1000 years after Vikings razed Iceland’s forests to the ground, the Icelandic Forest Service, in collaboration with forest farmers and local forestry societies, is working to regrow what was lost and bring forests back to the country.
Iceland has become a popular tourist destination due to its breathtaking views and unique geological features, but it is also one of the worst examples of deforestation on the planet. When settlers first arrived in Iceland in the ninth century, up to 40 percent of the land area was covered with forests. These forests were cleared by Vikings for fuel and grazing space. Erosion from overgrazing and disruption from volcanic events left Iceland nearly completely without its forests.
Icelandic Forest Service director, Þröstur Eysteinsson, understands the true magnitude of what the organisation he leads is trying to accomplish. “Iceland is certainly among the worst examples in the world of deforestation. It doesn’t take very many people or very many sheep to deforest a whole country over a thousand years,” he explained. “To see the forest growing, to see that we’re actually doing some good is a very rewarding thing.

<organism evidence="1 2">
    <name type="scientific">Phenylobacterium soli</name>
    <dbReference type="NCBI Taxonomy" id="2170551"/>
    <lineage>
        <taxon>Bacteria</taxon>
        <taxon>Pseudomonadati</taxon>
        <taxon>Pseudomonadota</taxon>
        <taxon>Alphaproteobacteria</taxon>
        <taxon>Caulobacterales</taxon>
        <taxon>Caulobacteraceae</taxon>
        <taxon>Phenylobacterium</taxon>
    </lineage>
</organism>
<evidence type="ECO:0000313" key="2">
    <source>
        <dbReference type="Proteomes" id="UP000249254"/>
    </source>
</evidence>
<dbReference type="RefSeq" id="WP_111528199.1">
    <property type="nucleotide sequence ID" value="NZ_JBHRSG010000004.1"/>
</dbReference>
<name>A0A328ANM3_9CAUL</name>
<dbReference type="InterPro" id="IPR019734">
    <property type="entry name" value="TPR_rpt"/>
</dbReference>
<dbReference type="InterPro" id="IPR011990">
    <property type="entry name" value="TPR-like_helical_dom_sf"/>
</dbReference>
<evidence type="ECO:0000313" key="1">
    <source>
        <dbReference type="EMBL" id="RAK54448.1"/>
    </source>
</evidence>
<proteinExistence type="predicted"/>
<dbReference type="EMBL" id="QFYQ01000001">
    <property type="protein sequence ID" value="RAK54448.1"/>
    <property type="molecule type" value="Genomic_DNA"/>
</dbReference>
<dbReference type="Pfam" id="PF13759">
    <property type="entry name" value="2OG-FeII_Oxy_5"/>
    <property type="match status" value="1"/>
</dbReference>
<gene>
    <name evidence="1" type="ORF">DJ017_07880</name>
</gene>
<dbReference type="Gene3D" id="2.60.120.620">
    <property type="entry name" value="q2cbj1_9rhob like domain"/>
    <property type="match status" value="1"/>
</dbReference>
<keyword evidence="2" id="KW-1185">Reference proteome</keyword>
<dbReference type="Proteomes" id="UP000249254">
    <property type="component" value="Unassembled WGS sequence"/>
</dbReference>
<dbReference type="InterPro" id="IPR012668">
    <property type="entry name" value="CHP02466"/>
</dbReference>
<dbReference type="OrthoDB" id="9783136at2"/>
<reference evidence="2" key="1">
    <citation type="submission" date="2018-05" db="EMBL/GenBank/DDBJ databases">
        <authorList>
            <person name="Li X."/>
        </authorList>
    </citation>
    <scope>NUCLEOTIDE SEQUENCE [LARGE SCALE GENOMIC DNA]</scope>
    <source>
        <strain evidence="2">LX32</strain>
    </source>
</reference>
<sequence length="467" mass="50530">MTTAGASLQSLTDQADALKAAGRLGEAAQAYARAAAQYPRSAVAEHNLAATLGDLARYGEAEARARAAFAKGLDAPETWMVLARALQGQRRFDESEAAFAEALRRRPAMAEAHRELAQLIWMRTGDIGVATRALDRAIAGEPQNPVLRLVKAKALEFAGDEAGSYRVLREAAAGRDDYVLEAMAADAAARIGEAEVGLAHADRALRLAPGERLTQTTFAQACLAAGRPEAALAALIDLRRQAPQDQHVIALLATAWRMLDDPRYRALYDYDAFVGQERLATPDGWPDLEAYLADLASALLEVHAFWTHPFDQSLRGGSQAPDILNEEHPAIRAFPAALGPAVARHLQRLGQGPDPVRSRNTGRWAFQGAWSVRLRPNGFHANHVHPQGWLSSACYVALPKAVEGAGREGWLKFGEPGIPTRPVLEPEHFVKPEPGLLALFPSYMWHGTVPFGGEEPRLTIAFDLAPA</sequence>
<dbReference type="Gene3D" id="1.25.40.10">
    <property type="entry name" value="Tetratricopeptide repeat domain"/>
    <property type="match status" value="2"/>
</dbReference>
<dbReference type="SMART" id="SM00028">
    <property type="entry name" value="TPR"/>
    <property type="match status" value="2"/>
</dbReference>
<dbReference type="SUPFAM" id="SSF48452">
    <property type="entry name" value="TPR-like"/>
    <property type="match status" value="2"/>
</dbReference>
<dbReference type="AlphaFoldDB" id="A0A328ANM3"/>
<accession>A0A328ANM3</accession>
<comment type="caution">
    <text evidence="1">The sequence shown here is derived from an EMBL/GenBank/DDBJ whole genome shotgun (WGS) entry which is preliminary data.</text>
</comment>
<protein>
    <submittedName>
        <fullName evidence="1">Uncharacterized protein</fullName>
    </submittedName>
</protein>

“My mission is to support growing more forests and better forests, to make land more productive and more able to tolerate the pressures that we put on it.”
The only native forest-building tree, the downy birch, has struggled to establish itself in new forests. With assistance from the Euforgen program, the Iceland Forest Service is introducing locally-tailored, non-native tree species, most of which are from Alaska, into Iceland woodlands. These newly mixed forests are growing with more success than was originally expected.
The ultimate goal is to improve Iceland’s forest cover from the current two percent to twelve percent by 2021, with help from the carefully curated non-native trees.